It is a time of freedom and fear, of Gaia and of borders, of many paths and the widening of a universal toll road, emptying country and swelling cities, of the public bought into privacy and the privacy of the public sold into invisible data banks and knowing algorithms. It is the time of the warrior's peace and the miser's charity, when the planting of a seed is an act of conscientious objection.
These are the times when maps fade and direction is lost. Forwards is backwards now, so we glance sideways at the strange lands through which we are all passing, knowing for certain only that our destination has disappeared. We are unready to meet these times, but we proceed nonetheless, adapting as we wander, reshaping the Earth with every tread.
Behind us we have left the old times, the standard times, the high times. Welcome to the irregular times.
Thursday, May 29, 2003
Mother Davis pokes her own belly button as she asks herself,
When should a peacenik refrain from saying, "I told you so?" In Iraq, the situation appears to be much as the anti-war protesters predicted. Almost no one suggested that America would lose the war, but we did predict that America would lose the peace. Now, with suicide bombings and daily attacks along with gigantic protests of Iraqis demanding that American troops leave their country, the Bush Administration claim of "liberation" is shown to be a farce. Americans are refusing to allow United Nations weapons inspectors to have anything like the unfettered access to Iraq that months ago Bush cited as a valid provocation for war. The American military, with its hundreds of thousands of soldiers, has failed to find any of the "weapons of mass destruction" that they said made war against Iraq a necessary action. Even Donald Rumsfeld has admitted that it is likely that Saddam Hussein destroyed any such weapons before the war began, before Bush's deadline.
We could spend a lot of time pointing out that all the arguments George W. Bush used to urge America to invade Iraq have proved to be groundless. Still, before we do so, we should ask ourselves: What would be the point?
The invasion of Iraq is over, a done deal. It was wrong, way wrong, and historians will point out the hollow propaganda and loose logic the Bush Administration used to push America into war. We cannot undo the invasion.
What we can do is to prevent further ridiculousness by preparing for the future. We all know that as long as Bush is in the White House, more wars will be in the planning. For George W. Bush, W. stands irrevocably for war.
It is time for us to rededicate ourselves to the anti-war movement, a movement which exists whenver general conditions threaten war, as they still do. We need to look to the future instead of carping on a past that is by definition not up for debate.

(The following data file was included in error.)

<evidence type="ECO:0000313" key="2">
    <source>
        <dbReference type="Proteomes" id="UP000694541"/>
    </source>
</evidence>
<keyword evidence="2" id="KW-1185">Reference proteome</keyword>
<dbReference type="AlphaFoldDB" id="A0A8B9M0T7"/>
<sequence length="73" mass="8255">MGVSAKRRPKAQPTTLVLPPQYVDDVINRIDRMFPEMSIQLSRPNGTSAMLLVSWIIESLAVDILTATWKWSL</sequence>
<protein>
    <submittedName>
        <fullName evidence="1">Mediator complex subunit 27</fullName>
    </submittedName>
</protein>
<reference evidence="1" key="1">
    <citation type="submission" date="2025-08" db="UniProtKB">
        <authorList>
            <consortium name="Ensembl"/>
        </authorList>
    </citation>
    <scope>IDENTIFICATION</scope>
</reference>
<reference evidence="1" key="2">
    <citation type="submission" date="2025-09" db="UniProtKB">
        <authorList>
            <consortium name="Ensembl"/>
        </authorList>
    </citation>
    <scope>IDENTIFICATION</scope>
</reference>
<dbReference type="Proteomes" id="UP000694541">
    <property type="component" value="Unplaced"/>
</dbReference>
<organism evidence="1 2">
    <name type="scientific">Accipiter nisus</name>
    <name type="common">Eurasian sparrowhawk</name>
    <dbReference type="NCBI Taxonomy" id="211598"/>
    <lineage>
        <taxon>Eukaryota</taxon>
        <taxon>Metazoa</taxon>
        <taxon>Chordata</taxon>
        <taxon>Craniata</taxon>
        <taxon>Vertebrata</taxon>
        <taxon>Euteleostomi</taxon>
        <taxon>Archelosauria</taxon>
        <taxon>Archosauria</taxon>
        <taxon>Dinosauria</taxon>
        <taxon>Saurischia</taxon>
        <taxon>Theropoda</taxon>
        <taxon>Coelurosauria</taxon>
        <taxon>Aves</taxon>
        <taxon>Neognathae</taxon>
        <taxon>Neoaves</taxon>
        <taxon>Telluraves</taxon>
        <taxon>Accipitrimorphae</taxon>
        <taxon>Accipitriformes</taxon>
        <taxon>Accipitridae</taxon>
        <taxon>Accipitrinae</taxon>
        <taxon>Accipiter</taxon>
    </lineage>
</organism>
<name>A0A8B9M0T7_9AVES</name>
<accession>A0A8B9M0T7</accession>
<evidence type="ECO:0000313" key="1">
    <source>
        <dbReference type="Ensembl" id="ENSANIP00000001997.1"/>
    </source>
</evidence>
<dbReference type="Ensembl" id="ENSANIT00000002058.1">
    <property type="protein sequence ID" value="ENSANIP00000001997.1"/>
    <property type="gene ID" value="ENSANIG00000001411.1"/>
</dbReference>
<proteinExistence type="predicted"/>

This morning, I put a new bumpersticker on my car, and prepared to drive the streets with my little billboard shining for peace.
Looking forward even more to the chance to vote against war in 2004,
Tuesday, May 27, 2003
At it Yet AGAIN!
The practice of Republican plagiarism continues with a new and particularly pernicious instance. In previous instances of astroturf, the Republican National Committee recruited non-journalists to commit plagiarism for them. But this time, the Republicans have gone further. After the Republican National Committee wrote a polemical letter (the text of which you can read here), the very same words miraculously ended up as letters to the editor of the Robertson County Times (April 23, 2003) and the Southeastern Louisiana University Lion's Roar (April 17, 2003).
As far as regular astroturf goes, this is small potatoes. But then on May 15 of 2003 a columnist for the Weirs Times, a weekly newspaper distributed across New Hampshire, decided he'd take up the pen -- or rather, the copy machine. W.R. Carr is his name, although he prefers to be called Bill. He wrote the column as a representative of the New Hampshire Business Council, effectively localizing and hiding the true national source of the Republican Party's words.
After noting the similarities, I decided to contact Weirs Times directly. What happened next? Read here for the full skinny.
Sunday, May 25, 2003
Have Bush and Cheney Identified Next Target for Invasion?
According to the Reuters news wire, the Bush Administration is showing signs of having chosen its next target for pre-emptive regime change: Iran. Accusing Iran of holding Al-Quaeda agents within its borders, the Bush Administration has abruptly cut all contact with the Iranian government and is discussing plans for replacing the current Iranian government with a new regime approved by Bush, Cheney and Rumsfeld.
Take a look at a map, and things get interesting. You see, the United States already occupies Afghanistan and Iraq. What country, currently unoccupied by the United States, lies directly between Afghanistan and Iraq? You guessed it: Iran.
Now, scratch your chin hard and ask yourselves: What is the Bush Administration really up to, making plans to occupy a stretch of Asia reaching all the way from the Persian Gulf to the Himalaya mountain range, south of Russia, north of the Arabian Penninsula and east of Israel, knocking on China's western door?
I'm still scratching on this one myself, but the little thoughts that are coming to mind have me quite unnerved.
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